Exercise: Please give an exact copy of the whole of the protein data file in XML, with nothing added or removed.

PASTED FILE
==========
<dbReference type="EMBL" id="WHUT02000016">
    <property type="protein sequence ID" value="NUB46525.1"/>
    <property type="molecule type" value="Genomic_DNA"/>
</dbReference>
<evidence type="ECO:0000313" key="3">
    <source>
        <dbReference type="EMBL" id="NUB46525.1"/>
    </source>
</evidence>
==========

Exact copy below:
<dbReference type="EMBL" id="WHUT02000016">
    <property type="protein sequence ID" value="NUB46525.1"/>
    <property type="molecule type" value="Genomic_DNA"/>
</dbReference>
<evidence type="ECO:0000313" key="3">
    <source>
        <dbReference type="EMBL" id="NUB46525.1"/>
    </source>
</evidence>